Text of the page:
- What you need to bring
- How to prepare for a car boot sale
- Car boot sale culture
- Money talk
- How to have the best stall
What you need to bring
1. Everything you want to sell
You'll want to bring as much as possible to ensure you don't miss out on sales. Keep reading to find out what items are most popular at car boots.
2. A large table
Whether you already own one or are borrowing from friends and family, you'll need a large, collapsible table. Pasting tables work best as they are nice and long.
3. Don't forget carrier bags
Remember that hoard of carrier bags you have sitting in a cupboard somewhere? This is their time to shine!
You'll be amazed by how many people ask for carrier bags at your car boot - even if they only buy 1 item.
You could charge 5p per bag, but most people will just give them out for free. You'll probably be glad to get rid of them anyway.
4. Spare change
You'll need at least £10-20 in spare change to make transactions smooth. You might find people try to spend £20 notes at your stall, so be prepared. You can get change from machines at most supermarkets.
Be very careful with your money at all times. It's best to keep it on you and in a money belt, if possible. Coat pockets also work well as they're nice and large.
Avoid keeping your stash in your car or on the table. It's harder to keep your eyes on it and could easily be stolen.
This one is completely optional, but it's a good idea to have some sheets of tarpaulin to display bits and bobs on the floor. You could also use a picnic blanket to the same effect, just remember the ground could be wet or muddy.
If the weather forecast isn't too promising, it might be worth getting some clear tarpaulin sheets to lay over your table. The rain won't stop the customers from coming and this way they'll still be able to see what you have for sale without it getting wet.
6. Food & drink
The first mistake you can make at a car boot is to spend your profits buying expensive, greasy burgers. You'll need snacks to keep you going so make sure to pack a small picnic.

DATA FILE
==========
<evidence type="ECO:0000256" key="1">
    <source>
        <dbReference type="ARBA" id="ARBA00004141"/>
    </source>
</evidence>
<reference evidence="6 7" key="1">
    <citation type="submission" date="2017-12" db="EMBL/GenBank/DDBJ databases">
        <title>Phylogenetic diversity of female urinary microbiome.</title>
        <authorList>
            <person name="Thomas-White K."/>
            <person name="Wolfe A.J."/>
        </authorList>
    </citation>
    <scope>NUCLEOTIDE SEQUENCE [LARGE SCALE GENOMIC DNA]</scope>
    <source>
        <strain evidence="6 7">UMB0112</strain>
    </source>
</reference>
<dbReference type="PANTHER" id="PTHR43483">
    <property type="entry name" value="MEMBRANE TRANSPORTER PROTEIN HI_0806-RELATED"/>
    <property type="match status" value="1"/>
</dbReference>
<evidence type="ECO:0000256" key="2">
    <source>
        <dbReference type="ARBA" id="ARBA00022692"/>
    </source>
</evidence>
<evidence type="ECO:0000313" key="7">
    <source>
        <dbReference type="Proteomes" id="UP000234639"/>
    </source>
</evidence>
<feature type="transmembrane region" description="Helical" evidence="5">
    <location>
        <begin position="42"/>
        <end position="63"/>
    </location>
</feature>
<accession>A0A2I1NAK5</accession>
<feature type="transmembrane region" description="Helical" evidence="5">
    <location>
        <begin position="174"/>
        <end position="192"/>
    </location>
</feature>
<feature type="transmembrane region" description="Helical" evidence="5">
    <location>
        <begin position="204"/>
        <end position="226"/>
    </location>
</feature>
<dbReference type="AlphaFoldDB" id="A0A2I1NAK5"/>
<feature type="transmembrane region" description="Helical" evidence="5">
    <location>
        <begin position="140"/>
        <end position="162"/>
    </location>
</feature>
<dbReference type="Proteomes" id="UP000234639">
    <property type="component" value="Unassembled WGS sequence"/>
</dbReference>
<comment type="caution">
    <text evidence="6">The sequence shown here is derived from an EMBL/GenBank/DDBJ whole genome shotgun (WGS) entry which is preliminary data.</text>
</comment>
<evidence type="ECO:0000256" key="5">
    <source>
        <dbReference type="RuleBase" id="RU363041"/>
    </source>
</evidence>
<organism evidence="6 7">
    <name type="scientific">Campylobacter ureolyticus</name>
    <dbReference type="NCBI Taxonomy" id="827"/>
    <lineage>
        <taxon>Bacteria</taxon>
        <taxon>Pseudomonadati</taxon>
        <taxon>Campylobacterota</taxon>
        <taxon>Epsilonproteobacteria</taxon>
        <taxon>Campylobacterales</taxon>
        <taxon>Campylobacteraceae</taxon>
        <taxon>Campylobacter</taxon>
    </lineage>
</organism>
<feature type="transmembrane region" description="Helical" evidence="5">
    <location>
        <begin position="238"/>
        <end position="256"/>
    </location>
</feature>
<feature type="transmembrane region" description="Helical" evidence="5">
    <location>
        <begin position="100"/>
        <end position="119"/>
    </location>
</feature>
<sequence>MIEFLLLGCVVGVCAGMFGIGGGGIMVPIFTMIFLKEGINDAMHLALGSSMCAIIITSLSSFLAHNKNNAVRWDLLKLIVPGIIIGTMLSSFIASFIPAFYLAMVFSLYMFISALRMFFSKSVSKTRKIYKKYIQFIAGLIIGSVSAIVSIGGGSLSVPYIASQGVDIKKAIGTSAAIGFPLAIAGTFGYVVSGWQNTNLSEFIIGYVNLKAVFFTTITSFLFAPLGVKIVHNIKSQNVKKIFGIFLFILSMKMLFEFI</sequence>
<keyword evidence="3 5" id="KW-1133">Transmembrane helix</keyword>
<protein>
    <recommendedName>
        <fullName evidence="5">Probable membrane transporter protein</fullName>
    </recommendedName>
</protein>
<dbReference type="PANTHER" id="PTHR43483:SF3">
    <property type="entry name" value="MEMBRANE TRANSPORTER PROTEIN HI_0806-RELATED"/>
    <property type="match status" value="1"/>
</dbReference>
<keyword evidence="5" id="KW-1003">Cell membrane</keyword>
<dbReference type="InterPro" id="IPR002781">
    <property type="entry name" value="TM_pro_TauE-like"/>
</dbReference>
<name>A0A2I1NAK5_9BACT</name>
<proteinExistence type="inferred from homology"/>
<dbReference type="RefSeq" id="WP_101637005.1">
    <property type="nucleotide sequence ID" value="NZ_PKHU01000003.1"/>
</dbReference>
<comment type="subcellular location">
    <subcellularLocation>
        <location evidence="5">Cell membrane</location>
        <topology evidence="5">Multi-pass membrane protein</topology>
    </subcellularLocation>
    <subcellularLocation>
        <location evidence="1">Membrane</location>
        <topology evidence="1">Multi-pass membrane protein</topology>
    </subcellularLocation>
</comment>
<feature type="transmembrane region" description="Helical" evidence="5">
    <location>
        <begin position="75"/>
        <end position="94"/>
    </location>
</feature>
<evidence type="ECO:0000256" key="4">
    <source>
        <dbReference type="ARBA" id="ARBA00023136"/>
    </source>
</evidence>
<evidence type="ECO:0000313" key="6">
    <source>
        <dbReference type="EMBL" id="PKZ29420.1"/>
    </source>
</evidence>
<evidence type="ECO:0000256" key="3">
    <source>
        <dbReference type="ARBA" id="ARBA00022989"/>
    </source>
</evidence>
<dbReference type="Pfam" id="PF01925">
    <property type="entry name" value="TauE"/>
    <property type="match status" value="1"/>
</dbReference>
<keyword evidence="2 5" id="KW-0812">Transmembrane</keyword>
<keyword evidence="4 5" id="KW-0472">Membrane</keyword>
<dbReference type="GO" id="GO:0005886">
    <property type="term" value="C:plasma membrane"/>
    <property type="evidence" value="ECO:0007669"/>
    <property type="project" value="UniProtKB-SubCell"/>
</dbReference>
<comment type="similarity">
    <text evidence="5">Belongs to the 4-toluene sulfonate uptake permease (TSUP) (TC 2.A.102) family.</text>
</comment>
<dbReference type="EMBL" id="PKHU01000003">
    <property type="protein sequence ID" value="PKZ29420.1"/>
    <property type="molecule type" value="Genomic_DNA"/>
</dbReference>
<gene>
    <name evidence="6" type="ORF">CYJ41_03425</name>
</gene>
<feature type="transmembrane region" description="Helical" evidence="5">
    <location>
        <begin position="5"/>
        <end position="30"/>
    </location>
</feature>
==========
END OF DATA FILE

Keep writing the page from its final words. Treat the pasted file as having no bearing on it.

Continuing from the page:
How to prepare for a car boot sale
7. Book your space in advance
There's nothing worse than being turned away from a car boot sale. Your car is full to the brim with junk and now you've got to go home and unload it all. Don't let this happen to you! Pre-book your car boot space wherever you can.
The price for a pitch varies between each car boot sale, but expect to pay between £5 and £15 for a car. It might be worth travelling further for a cheaper pitch, but consider how much you'd be spending on petrol and whether the car boot sale is as popular.
Car boot junction has all the information you need to know when it comes to car boot sales near you.
8. Pack your car efficiently
You might be tempted to put your table in first, but think about setting up at the other end. You'll need everything to be packed in reverse order.
Customers won't hold back on trying to haggle, even if you've barely parked up, so make sure you can get unloaded as quickly as possible.
If you pack your items into boxes or crates, all you have to do is take the box out and display it on your table. This will also make packing up at the end of the day much easier.
9. Pack your car the night before
You'll have to wake up pretty early to nab yourself a space at the sale. Don't make life harder for yourself by leaving the packing to the last minute.
You'll need to set aside some time the day before to gather everything you intend to sell and anything else you might need to take. Pack everything into the car in advance, so all you have to do in the morning is wake up and go.
Car boot sale culture
10. Hands off?
It's a good idea to go in expecting your goods to be handled over and over before you get a sale. People like to look closely at what they're buying.
If you're selling delicate, fragile or valuable items, consider that they could become damaged or broken from being on display.
Your things will be dropped and could even be thrown about by children, so you might want to display precious items in the boot of your car with a look-don't-touch policy.
If an item were to be damaged, ask yourself how you'll respond. Will you demand payment? You might want to put up a warning sign or just don't bring items of higher value to the sale.
11. Safety in numbers
The sad reality is, not everyone at a car boot sale has the best intentions. If you look vulnerable, someone might take advantage of you.
The best way to curb any doubts is to bring a friend along to help you. Not only will it help with boredom during quieter hours, but you'll have more eyes watching over your stuff.
You could have 4 people trying to make you an offer at the same time, so it can get pretty hard to keep watch on your wares. Before you know it, they could've walked off with your stuff for free.
For peace of mind, follow these tips:
- Keep your car locked when you're not unloading or packing up.
- Keep cash and change in your pockets or a money belt - don't leave it on the table or in your car.